Huge, enormous thanks to an amazing, crazy-smart, twitter friend, Katharina Gerlach, who came through with this post on mythology. She’s so much fun on twitter and I had NO idea she studied my favorite thing ever. Mythology! If you’re into it like we are, then this one’s for you. ENJOY!!
It’s no big secret that the Romans assimilated a lot of the Greek pantheon and culture. Seeing that both cultures lived in close proximity, that’s not surprising. Zeus became Jupiter, Hermes turned into Mercury, Athene showed up as Minerva. Even minor Greek gods appear in the Roman religion (here’s a full table of all Greek gods and their roman counterparts).
I personally find it rather interesting to see how closely the two religions resemble each other. In both, the gods are unpredictable for the humans living with them in the same world. The gods give little to no thought to the humans and reward or punish them according to their whim. Their feuds and petty rivalries jeopardize human life more often than not, and they behave like spoiled children most of the time, celebrating in a luxurious realm.
The only exception to this rule is Prometheus (not a real god but one of the last titans) whose story is exactly the same in both religions. He helps creating the humans and brings them the fire that Zeus/Jupiter wants to keep for the gods. This story alone shows that the Greek and Roman thought their gods like over-emphasized humans with the same but amplified faults.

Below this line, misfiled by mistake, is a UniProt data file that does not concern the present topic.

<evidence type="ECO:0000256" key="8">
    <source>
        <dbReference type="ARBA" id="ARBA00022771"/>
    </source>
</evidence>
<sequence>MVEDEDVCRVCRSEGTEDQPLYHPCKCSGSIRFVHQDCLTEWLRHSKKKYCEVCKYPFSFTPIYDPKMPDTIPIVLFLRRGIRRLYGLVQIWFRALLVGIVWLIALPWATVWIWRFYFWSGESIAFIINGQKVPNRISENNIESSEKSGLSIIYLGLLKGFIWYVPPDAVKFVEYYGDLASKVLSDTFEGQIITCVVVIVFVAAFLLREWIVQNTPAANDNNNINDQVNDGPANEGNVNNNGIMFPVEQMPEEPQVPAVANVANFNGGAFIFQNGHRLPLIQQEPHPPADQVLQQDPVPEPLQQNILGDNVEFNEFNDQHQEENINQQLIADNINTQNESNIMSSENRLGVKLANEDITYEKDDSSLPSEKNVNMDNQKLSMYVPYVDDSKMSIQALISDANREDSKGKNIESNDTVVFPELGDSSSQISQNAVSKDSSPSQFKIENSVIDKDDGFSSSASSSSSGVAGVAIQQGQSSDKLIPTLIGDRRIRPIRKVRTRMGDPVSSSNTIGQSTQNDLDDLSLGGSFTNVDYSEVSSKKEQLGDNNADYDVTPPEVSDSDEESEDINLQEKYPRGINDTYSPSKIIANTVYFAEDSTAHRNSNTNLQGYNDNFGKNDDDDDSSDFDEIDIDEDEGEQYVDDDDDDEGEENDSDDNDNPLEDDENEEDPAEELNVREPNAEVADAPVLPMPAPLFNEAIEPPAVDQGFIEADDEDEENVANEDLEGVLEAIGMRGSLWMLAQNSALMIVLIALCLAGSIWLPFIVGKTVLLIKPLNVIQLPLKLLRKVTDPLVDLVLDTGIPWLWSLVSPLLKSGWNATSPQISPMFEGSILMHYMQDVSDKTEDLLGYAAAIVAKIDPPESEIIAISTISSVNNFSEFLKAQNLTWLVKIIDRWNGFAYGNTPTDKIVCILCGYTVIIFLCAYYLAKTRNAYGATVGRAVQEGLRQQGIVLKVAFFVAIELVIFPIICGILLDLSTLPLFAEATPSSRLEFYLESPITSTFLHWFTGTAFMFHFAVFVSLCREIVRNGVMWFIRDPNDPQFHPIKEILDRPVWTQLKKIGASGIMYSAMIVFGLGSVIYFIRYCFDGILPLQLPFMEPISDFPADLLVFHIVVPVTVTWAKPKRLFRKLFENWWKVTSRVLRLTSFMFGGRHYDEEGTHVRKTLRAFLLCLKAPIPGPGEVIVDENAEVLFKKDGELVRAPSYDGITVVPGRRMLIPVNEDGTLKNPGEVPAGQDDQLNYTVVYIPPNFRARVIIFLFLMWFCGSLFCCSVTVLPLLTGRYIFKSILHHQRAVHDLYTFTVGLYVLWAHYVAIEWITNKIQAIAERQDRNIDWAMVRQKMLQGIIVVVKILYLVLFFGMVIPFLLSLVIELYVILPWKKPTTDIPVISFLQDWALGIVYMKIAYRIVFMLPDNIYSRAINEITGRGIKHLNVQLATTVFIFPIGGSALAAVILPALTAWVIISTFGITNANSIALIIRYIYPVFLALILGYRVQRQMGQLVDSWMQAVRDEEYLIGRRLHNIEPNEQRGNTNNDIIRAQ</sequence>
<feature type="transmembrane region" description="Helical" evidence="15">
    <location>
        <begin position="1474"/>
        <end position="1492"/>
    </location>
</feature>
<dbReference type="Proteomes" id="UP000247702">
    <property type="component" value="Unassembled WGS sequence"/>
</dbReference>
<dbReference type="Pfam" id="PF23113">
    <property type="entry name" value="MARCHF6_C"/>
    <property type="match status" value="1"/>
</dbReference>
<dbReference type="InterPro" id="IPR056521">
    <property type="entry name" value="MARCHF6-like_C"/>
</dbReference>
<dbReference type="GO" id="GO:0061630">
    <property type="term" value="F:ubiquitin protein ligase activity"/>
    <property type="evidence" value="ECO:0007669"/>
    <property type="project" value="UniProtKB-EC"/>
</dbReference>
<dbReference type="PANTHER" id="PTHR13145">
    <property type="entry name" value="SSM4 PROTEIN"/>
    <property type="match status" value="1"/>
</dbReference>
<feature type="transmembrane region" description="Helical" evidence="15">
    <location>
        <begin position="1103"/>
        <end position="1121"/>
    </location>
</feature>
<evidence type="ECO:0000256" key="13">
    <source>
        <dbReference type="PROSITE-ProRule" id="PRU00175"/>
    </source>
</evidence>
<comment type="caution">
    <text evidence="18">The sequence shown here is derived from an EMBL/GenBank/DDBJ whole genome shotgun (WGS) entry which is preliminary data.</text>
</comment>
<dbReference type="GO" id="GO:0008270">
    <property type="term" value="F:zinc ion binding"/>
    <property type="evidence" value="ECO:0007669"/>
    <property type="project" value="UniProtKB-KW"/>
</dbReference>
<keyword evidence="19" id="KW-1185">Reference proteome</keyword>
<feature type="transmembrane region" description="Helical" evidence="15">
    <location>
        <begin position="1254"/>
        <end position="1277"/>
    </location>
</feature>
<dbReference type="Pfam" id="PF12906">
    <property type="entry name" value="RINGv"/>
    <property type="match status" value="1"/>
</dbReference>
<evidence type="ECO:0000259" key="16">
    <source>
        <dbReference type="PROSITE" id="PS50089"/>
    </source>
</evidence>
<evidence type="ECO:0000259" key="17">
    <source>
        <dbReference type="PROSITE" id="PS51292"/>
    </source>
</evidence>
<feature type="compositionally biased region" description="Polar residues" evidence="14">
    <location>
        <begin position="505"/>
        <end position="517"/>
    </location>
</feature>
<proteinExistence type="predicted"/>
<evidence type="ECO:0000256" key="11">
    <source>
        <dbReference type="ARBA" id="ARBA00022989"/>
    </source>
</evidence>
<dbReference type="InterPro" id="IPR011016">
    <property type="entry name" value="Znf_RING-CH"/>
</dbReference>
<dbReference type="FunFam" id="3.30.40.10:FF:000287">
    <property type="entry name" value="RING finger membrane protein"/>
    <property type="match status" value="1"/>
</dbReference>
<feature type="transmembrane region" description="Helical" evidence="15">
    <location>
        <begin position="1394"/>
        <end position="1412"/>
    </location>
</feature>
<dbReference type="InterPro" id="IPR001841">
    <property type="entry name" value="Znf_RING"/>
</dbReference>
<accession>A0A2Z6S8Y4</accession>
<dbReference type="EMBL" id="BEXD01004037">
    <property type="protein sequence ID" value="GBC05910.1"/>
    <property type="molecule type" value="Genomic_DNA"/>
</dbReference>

In contrast, the Norse gods are much darker and brooding. Although they, like the Greek/Roman gods, are a pantheon with lots of family ties and one ruling god, the way their respective worshipers saw them differed greatly. The Norse gods were much more approachable for the humans and less unpredictable. True, they also had their feuds, but they were more personal and hardly ever involved humans. Loki enjoyed playing tricks on the other gods and then they struggled with each other, not with humans. All-father Odin issued few punishments despite (or maybe because) knowing things that were to come. The only real punishment I remember is when the gods tie Loki to a rock where a snake drops venom onto him. They allow his wife Sigyn to stand beside him to catch the venom in a bowl, giving Loki spells of relative peace until she has to empty the bowl (True, none of the gods, Greek, Roman and Norse were particularly nice to each other). All-father Odin’s main goal was to gain as much knowledge as possible even at high costs to himself. The gods were not playful like Greek and Roman gods, but preparing for the final battle between the different realms of their world.
One thing that seems to be the same in all three of the religions is the belief that the lives of humans and gods alike were predetermined by the Fates (or Nornes in Norse mythology). In all three religions, three women governed everything that happened in the past, now, and future. Thus, the Nornes/Fates are more powerful than the gods. I think it rather surprising that the concept behind such an important part of religion as the personal freedom of the individual, be it god or human, is the same in all these religions. To me, it suggests either a crosspollination of the religions or an adaptation of an even older, now forgotten religion.